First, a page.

Words: Ciera Horton McElroy ’17
Amy Early ’16 is passionate about helping patients return to daily life. As an occupational therapist at UI Health, she helps people regain their ability to fulfill normal activities—occupations—which include getting dressed and returning to work. Early encounters a diverse group of patients including those experiencing various mental health conditions, COVID-19 survivors, people living with chronic pain, and individuals in recovery from a recent stroke or transplant surgery.
“A lot of times, patients have spent a long time not being believed about their pain,” said Early, who holds a clinical doctorate in occupational therapy. “I’m not able to offer any pain medications . . . but I created handouts where I have a picture of the brain with different regions labeled to help my patients understand that their pain is not just physical. We actually need to address multiple factors in their lives to bring relief. Since I included neuroscience in my patient education, my patients have been a lot more receptive.”
Early—who studied French as an undergraduate and volunteered off-campus with her church youth group—worked with Dr. Nathaniel Thom as the Foundations of Neuroscience course launched at Wheaton. She and the other lab assistants were there to unbox the EEG machine.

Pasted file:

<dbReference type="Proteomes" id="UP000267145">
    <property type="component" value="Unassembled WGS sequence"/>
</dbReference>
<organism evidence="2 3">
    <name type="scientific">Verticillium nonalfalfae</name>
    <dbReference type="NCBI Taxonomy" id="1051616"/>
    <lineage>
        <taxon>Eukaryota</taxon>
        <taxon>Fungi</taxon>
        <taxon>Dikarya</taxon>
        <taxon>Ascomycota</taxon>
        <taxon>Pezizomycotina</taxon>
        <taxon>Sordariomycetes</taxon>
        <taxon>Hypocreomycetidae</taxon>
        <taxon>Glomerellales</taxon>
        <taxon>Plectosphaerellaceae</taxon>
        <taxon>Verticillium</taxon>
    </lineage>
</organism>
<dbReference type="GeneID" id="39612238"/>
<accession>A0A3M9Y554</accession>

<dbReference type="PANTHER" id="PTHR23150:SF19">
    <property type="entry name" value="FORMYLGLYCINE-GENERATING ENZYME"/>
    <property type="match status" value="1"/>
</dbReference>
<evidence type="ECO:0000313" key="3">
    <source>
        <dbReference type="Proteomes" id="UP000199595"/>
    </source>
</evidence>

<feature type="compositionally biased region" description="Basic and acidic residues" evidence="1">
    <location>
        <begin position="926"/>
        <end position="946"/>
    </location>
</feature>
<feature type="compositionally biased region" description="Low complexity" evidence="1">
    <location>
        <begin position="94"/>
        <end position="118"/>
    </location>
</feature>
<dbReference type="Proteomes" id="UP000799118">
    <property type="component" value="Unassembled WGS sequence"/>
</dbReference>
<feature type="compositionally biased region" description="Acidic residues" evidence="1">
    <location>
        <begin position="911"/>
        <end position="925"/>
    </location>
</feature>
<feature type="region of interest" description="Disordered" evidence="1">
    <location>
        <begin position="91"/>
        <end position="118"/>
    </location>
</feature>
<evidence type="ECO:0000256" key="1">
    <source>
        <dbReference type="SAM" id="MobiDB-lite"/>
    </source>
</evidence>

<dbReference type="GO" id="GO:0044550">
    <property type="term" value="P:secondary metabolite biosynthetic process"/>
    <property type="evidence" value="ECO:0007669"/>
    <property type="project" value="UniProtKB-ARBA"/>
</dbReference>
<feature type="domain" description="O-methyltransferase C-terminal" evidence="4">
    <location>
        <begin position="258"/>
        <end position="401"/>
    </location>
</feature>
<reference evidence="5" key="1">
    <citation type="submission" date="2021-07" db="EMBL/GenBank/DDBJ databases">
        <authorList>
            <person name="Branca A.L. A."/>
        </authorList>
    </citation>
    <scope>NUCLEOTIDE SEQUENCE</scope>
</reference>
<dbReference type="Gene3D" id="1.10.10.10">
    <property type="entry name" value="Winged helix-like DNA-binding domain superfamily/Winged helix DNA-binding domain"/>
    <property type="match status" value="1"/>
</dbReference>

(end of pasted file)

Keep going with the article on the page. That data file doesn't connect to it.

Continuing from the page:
“It’s thanks to Wheaton that I got started in research,” she said. “We called it ‘Wheaton in the Lab.’ A big part of being a clinician is looking at the most recent evidence and being able to read research articles, synthesize what they say, and then apply it to your practice. That is a skill that I came into graduate school already having because of my time as a research assistant.
In her first years of grad school, Early worked with immigrant families and ran a free Healthy Lifestyles community program to promote improved nutrition and exercise. She also researched walkability in the Chicago neighborhood and collaborated with families to create asset maps detailing what community services were available and where improvement was needed in a historically under-resourced area.
Ultimately, her approach to occupational therapy is to provide holistic care.
“I had one patient who was very young, maybe 19 or 20,” Early recalled. “He came into our psych unit after a suicide attempt because of unbearable chronic pain from scoliosis.”
She could tell from his scans that his condition was only one level above a normal spine curvature. “The amount of pain he was experiencing was incredibly disproportionate,” she said. “I went over my typical pain education with him. I used my neuroscience pain-brain handout. I could literally see the understanding in his eyes. He jumped up and explained it back to me: ‘So you mean that when I get nervous about my pain, it feels worse, and that’s because of how I’m processing it?’ And I said, ‘Yes, exactly!’ It was really rewarding.”